As I say, would a stint in sea­sonal en­ter­tain­ment not take his and his bank man­ager’s mind off things? Then again, in many ways, that was what he was plan­ning with this trip to Aus­tralia.

Over the past year or so, Aus­tralia has be­come the equiv­a­lent of panto for the alt-right/rad­i­cal right/far right. You do a few lu­cra­tive weeks there; you tell the au­di­ences you love them even as you scream back­stage for the hand sani­tiser; you get the first plane out and tell your­self your dig­nity is in­tact. It’ll be the Pal­la­dium next year, and your agent is bound to call with a slot on Fox Na­tion soon.

Nigel Farage vis­ited the coun­try a few months ago, selling tick­ets at up to $100 (£55) for a se­ries of lec­tures en­ti­tled An En­ter­tain­ing Evening With Nigel Farage. En­ter­tain­ments in­cluded Nigel ex­plain­ing his step­fa­ther’s un­cle had fought with the An­zacs and got a VC, Nigel ex­plain­ing that he was the most pop­u­lar politi­cian in the UK and Nigel nick­ing his mate’s ma­te­rial and lead­ing the crowd in a “lock her up!” chant. Un­for­tu­nately, he didn’t men­tion Robert Mueller, deny­ing the au­di­ence the op­por­tu­nity to shriek: “HE’S BE­HIND YOU!”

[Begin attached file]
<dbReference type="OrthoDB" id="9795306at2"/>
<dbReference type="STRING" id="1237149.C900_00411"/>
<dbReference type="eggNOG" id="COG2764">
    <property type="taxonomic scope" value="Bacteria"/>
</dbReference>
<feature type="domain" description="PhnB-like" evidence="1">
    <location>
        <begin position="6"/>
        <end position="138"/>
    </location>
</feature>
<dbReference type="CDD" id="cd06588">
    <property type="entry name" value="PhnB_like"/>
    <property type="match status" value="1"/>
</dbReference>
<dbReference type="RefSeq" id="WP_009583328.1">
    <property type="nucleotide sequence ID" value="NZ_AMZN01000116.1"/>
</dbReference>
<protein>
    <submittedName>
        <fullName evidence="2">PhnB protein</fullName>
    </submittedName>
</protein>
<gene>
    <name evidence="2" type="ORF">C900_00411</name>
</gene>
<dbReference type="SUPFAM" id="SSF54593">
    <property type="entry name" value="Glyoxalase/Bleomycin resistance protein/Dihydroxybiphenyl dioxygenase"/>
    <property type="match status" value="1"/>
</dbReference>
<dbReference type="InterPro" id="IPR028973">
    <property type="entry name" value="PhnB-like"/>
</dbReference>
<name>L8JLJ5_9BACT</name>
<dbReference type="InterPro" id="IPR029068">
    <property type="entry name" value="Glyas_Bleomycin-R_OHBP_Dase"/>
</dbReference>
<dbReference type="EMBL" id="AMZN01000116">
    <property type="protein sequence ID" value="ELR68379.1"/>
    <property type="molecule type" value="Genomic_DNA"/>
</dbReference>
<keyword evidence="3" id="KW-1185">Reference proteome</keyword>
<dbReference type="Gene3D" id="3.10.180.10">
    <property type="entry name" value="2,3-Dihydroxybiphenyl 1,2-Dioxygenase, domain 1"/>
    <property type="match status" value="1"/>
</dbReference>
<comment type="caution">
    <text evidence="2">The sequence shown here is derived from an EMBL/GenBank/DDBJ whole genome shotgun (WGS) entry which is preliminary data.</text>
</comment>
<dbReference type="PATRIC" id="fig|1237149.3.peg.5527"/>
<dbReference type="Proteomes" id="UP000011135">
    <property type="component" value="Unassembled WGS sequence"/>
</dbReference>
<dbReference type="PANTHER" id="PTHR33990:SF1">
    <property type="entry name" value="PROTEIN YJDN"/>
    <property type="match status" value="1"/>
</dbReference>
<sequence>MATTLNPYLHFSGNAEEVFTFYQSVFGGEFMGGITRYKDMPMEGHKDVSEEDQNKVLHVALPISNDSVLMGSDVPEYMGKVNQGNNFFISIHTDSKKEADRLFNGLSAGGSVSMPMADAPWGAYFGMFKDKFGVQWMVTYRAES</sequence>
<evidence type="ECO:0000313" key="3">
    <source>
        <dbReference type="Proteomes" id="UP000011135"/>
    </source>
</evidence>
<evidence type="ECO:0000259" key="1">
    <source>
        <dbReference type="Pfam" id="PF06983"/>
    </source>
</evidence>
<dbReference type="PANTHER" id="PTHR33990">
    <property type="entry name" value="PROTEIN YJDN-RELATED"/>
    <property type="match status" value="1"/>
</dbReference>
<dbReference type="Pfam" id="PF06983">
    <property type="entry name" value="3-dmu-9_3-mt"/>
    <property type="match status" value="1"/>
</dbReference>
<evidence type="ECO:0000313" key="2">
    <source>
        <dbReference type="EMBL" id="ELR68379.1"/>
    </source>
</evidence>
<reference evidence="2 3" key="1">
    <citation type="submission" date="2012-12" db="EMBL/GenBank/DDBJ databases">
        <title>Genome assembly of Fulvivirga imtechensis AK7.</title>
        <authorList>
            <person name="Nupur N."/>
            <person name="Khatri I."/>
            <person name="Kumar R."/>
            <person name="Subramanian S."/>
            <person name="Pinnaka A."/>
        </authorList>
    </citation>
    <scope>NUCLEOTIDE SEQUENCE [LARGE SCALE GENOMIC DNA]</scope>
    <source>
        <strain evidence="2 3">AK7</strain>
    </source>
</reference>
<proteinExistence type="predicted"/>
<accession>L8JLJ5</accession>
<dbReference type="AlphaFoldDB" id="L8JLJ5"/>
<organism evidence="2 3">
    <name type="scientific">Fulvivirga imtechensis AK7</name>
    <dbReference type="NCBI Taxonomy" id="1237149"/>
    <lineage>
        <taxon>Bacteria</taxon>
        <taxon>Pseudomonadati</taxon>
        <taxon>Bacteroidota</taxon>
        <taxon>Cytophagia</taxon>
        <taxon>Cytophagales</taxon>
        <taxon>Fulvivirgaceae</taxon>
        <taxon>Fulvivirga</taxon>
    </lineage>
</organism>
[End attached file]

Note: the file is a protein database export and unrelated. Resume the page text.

So that was Nigel. Then there was Ann and Milo, but once they’d pulled the plug on that gig se­ries, for the rea­sons de­tailed above, the pro­mot­ers at­tempted to per­suade pun­ters that they’d much rather see the new speak­ing tour dou­ble act they’d booked in­stead: Ukip spad Tommy Robin­son and Proud Boys founder Gavin McInnes.

Mmm. At­tend­ing a Tommy Robin­son speak­ing en­gage­ment feels a lot like at­tend­ing a gi­raffe swim­ming en­gage­ment. Amus­ing at some level, but dis­tress­ing in fairly short or­der. You’d feel more in the pres­ence of a pro­fes­sional if you sim­ply watched him com­mit mort­gage fraud for an evening.

Ei­ther way, even this re­place­ment op­tion has gone tits up. Ac­cord­ing to Tommy Robin­son’s PA, he “cocked up his di­ary” and for­got he was lead­ing a Brexit be­trayal march this com­ing Sun­day, as part of the fes­tive pro­gram­ming we’re all so much en­joy­ing at the mo­ment. Mean­while, McInnes’s visa has re­port­edly been turned down by Aus­tralia on grounds of “bad char­ac­ter”. How­ever, ac­cord­ing to those tire­less pro­mot­ers, the tour will go ahead next Fe­bru­ary, with pun­ters asked to pay as much as $995 for “a preshow din­ner … cham­pagne re­cep­tion and VIP seat­ing”.

I sup­pose there’s a rich tra­di­tion of cham­pagne fas­cism. Even so, I’m not sure quite why Aus­tralia is al­low­ing it­self to be used as a piggy bank for dis­tressed provo­ca­teurs. On a sim­ple watch­a­bil­ity level, it does seem such a waste of their vast col­lec­tion of lethal wildlife. Why not re­lease the Mi­los, Nigels and Tom­mies into it and film the re­sults? It would be big­ger than Home and Away and Neigh­bours com­bined.